The No on Prop 30 campaign has released its first video against the governor’s initiative to raise taxes and the ad criticizes Brown and the Legislature for various events over the summer, including approval of high-speed rail and a state parks scandal. These examples are used to argue that the state is a poor fiscal steward of the funds that it already has and that voters cannot trust legislators with even more tax money. View the video here:
The Bee notes that “The No on 30 campaign has had little money so far to get its message out, reporting raising just $10,000 in the first half of the year. The campaign announced today that it had received a $100,000 donation from John Cox, a businessman and former Chicago-area Republican official who ran for president in 2008 before abandoning his long-shot candidacy.”
The Yes on Proposition 39 recently played hard ball to get its share of the spotlight from other tax measures, namely the governor’s (Prop 30) and Molly Munger’s rival campaign (Prop 38). Under Proposition 39, the state's corporate tax formula would be revised so that most companies would have to calculate their liability based on their share of sales in California. It would provide staff coffers additional revenue. So the Yes on Prop 39 campaign attempted to goad four companies -- Chrysler, General Motors, Kimberly-Clark and International Paper --- into pledging not to oppose the measure with the following threat: make the pledge or be branded “the big four tax dodgers.”
On July 30, the campaign gave the four companies a noon deadline and said if they didn’t reverse course they would be tarred as tax dodgers in a campaign launch centered on the companies’ current contracts paid with Californians' tax dollars. The companies were targeted because they have lobbied successfully to keep a corporate tax loophole alive.
The governor is having no trouble attracting donors to support his campaign to pass Proposition 30, which would raise the state sales tax on everyone and income taxes on California's highest earners. It was recently reported that the initiative’s campaign has collected $6.3 million in the first half of the year. Furthermore, the campaign is sitting on $5 million in cash, which will likely come in handy as tough campaigning is in store for the run-up to November. Among the recent donors to Proposition 30 were the United Brotherhood of Carpenters and Joiners of America, the California Cable & Telecommunications Association, Disney Worldwide Services Inc., Warner Bros., and a California School Employees Association political action committee. It is believed that the campaign’s current stash is over $8 million.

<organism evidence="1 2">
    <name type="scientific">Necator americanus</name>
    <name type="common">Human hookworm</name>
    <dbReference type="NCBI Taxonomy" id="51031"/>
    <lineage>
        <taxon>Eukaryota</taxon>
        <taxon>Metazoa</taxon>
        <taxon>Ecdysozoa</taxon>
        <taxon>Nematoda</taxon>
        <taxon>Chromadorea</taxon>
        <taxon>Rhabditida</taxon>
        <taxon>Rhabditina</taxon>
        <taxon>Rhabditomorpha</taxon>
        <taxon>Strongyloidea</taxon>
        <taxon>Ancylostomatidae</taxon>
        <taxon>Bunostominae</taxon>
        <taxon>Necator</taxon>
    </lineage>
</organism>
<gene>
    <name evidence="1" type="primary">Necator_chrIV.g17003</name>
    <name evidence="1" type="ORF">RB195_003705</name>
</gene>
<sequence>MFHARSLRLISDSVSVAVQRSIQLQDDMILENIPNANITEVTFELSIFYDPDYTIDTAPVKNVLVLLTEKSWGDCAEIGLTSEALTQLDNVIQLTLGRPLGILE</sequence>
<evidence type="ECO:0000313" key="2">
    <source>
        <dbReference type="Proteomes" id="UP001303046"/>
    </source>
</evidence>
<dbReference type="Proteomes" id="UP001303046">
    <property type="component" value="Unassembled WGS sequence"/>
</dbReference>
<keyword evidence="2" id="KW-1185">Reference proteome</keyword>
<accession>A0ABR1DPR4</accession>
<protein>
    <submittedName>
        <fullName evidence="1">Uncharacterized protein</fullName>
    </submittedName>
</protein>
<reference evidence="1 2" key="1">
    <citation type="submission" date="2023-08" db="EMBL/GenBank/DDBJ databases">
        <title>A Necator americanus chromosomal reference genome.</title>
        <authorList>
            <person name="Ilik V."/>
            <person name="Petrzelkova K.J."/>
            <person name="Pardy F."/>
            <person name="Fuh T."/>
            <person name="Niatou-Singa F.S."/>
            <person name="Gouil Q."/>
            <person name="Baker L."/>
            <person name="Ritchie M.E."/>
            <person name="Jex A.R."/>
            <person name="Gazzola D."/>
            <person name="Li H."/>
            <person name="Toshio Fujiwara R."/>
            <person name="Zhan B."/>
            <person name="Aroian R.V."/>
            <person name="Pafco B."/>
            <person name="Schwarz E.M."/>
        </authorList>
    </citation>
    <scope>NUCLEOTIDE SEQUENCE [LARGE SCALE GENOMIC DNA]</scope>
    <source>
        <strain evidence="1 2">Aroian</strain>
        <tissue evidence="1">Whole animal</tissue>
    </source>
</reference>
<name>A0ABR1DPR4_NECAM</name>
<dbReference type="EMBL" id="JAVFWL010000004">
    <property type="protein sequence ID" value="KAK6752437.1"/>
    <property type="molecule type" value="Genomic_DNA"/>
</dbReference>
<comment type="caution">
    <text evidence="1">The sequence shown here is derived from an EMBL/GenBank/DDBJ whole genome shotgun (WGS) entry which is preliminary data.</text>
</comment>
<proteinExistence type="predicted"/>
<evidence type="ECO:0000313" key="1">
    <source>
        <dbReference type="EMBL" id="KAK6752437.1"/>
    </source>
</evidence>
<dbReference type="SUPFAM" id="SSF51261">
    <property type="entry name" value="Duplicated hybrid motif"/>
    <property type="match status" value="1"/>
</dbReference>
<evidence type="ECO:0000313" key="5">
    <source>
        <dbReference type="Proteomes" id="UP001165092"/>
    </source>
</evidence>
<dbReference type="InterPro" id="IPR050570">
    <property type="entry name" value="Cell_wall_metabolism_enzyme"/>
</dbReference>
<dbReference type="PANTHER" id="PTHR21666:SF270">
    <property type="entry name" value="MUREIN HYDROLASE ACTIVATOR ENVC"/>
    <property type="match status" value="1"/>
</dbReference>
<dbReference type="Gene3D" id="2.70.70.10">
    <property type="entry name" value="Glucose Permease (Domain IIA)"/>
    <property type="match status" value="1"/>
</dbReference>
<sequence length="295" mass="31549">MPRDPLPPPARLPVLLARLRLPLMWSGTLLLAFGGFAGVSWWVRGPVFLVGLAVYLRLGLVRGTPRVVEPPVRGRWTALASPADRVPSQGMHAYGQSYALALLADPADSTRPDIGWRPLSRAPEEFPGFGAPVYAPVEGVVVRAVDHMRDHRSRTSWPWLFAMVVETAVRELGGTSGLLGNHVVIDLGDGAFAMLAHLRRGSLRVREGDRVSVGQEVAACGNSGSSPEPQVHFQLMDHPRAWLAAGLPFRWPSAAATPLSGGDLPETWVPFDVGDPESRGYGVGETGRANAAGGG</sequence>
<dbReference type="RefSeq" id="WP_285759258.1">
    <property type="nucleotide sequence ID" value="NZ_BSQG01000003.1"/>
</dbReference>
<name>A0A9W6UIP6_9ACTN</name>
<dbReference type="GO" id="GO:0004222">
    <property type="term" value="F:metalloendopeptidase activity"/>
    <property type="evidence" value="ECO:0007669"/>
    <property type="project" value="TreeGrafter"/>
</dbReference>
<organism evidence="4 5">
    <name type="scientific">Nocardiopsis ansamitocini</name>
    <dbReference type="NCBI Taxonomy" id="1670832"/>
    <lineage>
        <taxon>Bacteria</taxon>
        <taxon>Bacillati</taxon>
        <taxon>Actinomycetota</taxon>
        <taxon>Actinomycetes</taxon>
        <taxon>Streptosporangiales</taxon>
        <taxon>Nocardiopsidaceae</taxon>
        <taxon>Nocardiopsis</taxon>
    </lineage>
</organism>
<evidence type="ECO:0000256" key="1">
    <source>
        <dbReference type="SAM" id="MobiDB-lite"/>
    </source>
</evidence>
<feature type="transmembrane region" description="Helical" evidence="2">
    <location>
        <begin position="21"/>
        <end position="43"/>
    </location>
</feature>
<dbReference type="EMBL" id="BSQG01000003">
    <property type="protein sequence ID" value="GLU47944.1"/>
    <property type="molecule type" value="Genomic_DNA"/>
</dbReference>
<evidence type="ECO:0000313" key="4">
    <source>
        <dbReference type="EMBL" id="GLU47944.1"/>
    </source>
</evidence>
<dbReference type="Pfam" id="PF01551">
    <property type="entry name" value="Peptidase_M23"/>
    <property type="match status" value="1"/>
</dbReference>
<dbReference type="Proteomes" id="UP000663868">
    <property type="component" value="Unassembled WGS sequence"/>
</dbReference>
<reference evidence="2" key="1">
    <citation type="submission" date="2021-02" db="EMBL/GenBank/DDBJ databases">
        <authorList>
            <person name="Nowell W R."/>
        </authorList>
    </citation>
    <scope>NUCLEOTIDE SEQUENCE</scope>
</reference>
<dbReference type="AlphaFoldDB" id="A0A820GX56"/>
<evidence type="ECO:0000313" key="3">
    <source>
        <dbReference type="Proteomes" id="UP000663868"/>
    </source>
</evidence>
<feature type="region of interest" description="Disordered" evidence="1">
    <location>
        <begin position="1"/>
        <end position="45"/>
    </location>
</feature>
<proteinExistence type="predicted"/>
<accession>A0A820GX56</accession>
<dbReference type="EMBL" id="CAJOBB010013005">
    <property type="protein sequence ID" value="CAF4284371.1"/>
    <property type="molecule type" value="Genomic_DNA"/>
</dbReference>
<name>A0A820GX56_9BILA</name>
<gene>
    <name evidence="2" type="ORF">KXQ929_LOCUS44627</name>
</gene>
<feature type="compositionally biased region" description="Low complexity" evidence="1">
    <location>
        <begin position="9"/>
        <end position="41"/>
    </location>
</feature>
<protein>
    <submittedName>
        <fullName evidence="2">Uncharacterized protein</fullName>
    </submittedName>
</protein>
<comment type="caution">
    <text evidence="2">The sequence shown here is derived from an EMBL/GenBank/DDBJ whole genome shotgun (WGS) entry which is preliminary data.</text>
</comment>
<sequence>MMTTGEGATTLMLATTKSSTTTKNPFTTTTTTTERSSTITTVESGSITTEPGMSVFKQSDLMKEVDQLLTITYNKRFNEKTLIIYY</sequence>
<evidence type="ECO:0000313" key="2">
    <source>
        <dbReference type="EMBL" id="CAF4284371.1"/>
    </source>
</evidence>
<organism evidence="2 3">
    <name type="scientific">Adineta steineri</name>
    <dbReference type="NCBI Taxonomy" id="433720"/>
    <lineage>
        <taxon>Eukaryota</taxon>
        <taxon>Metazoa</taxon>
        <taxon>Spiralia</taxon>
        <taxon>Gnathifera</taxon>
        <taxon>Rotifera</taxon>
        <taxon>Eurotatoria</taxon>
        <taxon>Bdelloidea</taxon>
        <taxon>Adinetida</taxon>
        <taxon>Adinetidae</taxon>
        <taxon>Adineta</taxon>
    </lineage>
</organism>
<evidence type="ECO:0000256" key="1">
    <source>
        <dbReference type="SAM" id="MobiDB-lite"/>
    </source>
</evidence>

In addition, a campaign called Reclaim California's Future has announced that it will spend more than $1 million to increase voter turnout, especially among minorities and infrequent voters. The campaign plans to make telephone calls, walk door to door and fund a "very robust get-out-the-vote effort” in support of the governor’s tax measure. More coverage of their efforts here.
And while the governor’s campaign stash and the support of the aforementioned campaign are two positives, there has been a string of bad luck for the governor’s tax measure as well. Two events occurred that could threaten voter support come November. NBC News notes:
There are 4 tax-related measures on the November ballot (Propositions 30, 31, 38 and 39) and taxpayer groups are outraged that the Senate Governance and Finance Committee blocked a hearing on the measures from being broadcast to the public. It is believed that Democratic leaders did not want the testimony to be made public due to critical comments of the Governor’s tax hike initiative (Prop 30) as well as comments about the recent raises that were handed to Senate staffers during a time of budget crisis. Drawing attention to the raises may undercut voter support for an increase in taxes, which is being asked by the governor’s measure.
Dan Walters at the Bee notes: “But Rhys Williams, Senate Leader Darrell Steinberg's spokesman, said the cutoff wasn't aimed specifically at Jon Coupal and other tax opponents, but at everyone arguing for and against all four measures. ‘It was inappropriate to provide legislative resources to promote the ballot measure campaigns of either side, and in particular to make those public-funded resources easily available for exploitation in political TV commercials,’ Williams said in an email. ‘No different to the rules that apply to legislative staff.’ Yet the stated purpose of the hearing -- one required by state law, incidentally -- was to air pro and con arguments on ballot measures.”
(See the CA Republican Party's endorsements here.)
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- Smoke and Mirrors: New Prop 30 Ad
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- Voters Feeling Undecided on Tax Measures? New PPIC Poll Shows Shaky Voter Support
- New Prop 32 Ad
- Opponents of Prop 32 Outspend Supporters
- Prop 38 Backer Prepares for “Big Air War”